It’s been sixteen years today since my first baby was born. I spent two days in labour and I knew from the moment I entered the hospital that he would not be born alive. But I sort of hoped anyway. I first wrote about his birth last year. It took me a long time to be able to do that and to share it publicly. There are many reasons for this but for a very long time I felt I had to keep my grief to myself. From finding out that something might be wrong with my much longed for baby until knowing he would never take a breath, I felt compelled to suppress what was going on for me. Initially, this was partly due to disbelief and denial but also, my then husband decided it would be best to treat what was happening as merely a blip and that we had to move through it quickly and move on. The plan was to have the baby, not ask for any details other than whether this could happen again and then just pretend like it didn’t happen.
Thankfully I did find out the sex of my baby, my son. Thankfully I did name him although only to myself and it was many years before I spoke his name out loud. I never held my son and the nurses were right, this is something I’ve come to regret. But thankfully the hospital did at least take a photo, an awful, clinical, gut-wrenchingly sad polaroid, but it’s better than nothing and about a year ago, a thoughtful and kind photographer edited the photo for me and put it on a disc so that I will always have something.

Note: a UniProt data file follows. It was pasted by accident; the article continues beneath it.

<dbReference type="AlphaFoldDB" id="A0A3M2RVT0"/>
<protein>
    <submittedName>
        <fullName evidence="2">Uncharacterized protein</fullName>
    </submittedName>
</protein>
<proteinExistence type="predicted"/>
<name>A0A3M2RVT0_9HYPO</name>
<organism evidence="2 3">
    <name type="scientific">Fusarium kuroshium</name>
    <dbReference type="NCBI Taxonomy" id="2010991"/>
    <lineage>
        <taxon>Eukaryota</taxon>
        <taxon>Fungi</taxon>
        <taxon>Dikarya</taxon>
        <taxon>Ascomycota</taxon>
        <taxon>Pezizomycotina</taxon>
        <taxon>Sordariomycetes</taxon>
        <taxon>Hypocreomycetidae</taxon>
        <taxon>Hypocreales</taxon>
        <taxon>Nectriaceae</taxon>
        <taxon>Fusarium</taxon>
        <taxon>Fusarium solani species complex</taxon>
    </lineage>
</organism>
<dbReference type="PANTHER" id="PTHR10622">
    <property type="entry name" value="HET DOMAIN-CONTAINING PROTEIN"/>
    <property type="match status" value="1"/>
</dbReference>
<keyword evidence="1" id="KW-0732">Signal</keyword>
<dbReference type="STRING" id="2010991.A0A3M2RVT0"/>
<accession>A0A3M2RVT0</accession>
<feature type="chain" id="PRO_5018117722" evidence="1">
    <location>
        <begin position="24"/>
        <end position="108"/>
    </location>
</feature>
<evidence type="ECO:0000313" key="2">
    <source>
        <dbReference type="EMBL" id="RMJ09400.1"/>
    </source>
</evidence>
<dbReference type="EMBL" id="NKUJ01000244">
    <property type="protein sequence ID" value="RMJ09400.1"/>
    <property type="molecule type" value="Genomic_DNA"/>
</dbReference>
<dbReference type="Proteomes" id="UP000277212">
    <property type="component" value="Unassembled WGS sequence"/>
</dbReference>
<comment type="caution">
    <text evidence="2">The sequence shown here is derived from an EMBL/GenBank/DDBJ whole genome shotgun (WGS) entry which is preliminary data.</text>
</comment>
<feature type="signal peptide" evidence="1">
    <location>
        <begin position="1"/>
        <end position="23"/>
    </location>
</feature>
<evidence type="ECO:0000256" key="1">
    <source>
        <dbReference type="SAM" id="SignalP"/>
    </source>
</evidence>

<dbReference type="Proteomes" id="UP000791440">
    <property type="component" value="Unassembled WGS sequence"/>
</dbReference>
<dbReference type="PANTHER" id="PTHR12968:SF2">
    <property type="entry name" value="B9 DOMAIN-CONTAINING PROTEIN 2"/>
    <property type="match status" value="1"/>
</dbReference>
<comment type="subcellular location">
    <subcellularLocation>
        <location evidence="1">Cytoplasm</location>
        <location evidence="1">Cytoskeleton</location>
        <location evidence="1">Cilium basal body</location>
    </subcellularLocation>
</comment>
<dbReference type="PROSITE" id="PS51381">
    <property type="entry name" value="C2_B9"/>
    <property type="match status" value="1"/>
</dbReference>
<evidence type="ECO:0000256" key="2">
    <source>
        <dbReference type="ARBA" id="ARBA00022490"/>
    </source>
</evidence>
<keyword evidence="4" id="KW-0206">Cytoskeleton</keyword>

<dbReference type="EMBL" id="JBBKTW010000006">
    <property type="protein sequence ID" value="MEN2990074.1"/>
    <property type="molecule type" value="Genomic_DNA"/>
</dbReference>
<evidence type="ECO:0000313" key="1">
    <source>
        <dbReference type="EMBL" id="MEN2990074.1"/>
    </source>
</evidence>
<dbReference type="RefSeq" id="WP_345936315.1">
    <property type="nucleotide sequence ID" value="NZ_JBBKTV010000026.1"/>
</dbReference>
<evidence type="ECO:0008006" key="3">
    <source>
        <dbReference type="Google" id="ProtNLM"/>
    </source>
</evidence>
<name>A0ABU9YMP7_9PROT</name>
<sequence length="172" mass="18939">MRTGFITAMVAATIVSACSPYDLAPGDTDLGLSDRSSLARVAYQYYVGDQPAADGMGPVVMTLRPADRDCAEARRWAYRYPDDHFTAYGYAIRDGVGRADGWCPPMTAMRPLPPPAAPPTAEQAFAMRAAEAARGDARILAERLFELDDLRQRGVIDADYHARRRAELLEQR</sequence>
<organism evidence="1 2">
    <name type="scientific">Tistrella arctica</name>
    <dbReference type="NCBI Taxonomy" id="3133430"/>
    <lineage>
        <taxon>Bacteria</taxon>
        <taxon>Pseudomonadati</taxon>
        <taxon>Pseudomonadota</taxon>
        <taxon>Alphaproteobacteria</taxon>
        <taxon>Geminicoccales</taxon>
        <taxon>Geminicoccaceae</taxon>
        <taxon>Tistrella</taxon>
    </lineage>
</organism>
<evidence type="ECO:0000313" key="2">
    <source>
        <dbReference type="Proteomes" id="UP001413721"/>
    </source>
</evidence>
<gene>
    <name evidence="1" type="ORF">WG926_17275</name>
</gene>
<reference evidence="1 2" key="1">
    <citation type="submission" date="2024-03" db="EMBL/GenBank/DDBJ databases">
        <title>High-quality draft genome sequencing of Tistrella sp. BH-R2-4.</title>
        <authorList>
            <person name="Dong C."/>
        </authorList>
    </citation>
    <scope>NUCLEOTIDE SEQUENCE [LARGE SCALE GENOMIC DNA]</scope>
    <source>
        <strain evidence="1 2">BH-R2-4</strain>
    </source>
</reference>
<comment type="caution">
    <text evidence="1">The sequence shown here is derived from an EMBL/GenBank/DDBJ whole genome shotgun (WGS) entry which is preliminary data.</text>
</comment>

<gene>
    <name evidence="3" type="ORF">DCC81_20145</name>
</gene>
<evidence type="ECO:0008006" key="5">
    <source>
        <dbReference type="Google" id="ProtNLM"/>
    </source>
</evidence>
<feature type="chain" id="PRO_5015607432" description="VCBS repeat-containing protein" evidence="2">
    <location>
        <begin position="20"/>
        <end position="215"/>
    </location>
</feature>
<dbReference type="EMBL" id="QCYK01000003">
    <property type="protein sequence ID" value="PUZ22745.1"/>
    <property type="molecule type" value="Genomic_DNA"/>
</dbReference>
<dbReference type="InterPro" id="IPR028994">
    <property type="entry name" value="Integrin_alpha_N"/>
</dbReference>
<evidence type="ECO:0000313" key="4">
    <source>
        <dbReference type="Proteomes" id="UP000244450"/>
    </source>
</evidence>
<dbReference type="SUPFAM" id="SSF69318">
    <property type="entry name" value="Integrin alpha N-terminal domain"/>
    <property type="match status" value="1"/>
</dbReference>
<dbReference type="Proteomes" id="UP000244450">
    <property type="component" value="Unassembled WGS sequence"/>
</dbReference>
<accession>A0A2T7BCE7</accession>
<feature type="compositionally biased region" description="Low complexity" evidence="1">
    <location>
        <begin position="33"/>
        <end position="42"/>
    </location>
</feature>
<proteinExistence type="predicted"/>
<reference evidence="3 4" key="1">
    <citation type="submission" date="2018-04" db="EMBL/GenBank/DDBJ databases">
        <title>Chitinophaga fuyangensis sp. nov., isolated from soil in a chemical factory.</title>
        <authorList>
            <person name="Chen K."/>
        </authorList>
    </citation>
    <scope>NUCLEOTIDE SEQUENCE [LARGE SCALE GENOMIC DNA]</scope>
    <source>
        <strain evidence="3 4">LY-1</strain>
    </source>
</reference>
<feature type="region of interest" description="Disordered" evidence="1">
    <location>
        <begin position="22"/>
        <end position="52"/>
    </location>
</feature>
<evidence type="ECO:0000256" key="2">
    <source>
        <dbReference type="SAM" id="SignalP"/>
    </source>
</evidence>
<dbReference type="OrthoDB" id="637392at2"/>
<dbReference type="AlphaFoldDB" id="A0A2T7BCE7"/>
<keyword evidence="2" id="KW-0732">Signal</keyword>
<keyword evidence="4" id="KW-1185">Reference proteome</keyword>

For a long time I had no mementos at all but now I have an engraved jar with his name and date of birth on it, and a candle which I light from time to time including on the anniversary of his birth and death of course. My girls, his sisters, now know of his existence and I feel okay to talk about him.
The grief is enormous. I don’t know if you get over it but you learn to live with it. Sometimes it catches me out of the blue and I am unable to keep myself from sobbing. Sometimes I can speak of that awful time, those terrible days during and after, without crying at all. Most days I am eternally grateful that I was able to go on and have two more healthy children, my girls who I am blessed to have. I don’t believe that the loss of my son was meant to be, a phrase which some people grab on to in an attempt offer comfort, I just believe that something bad happened. Because sometimes that’s just how life goes.
Today I remember my son Bailey, who couldn’t stay but was loved from the very beginning.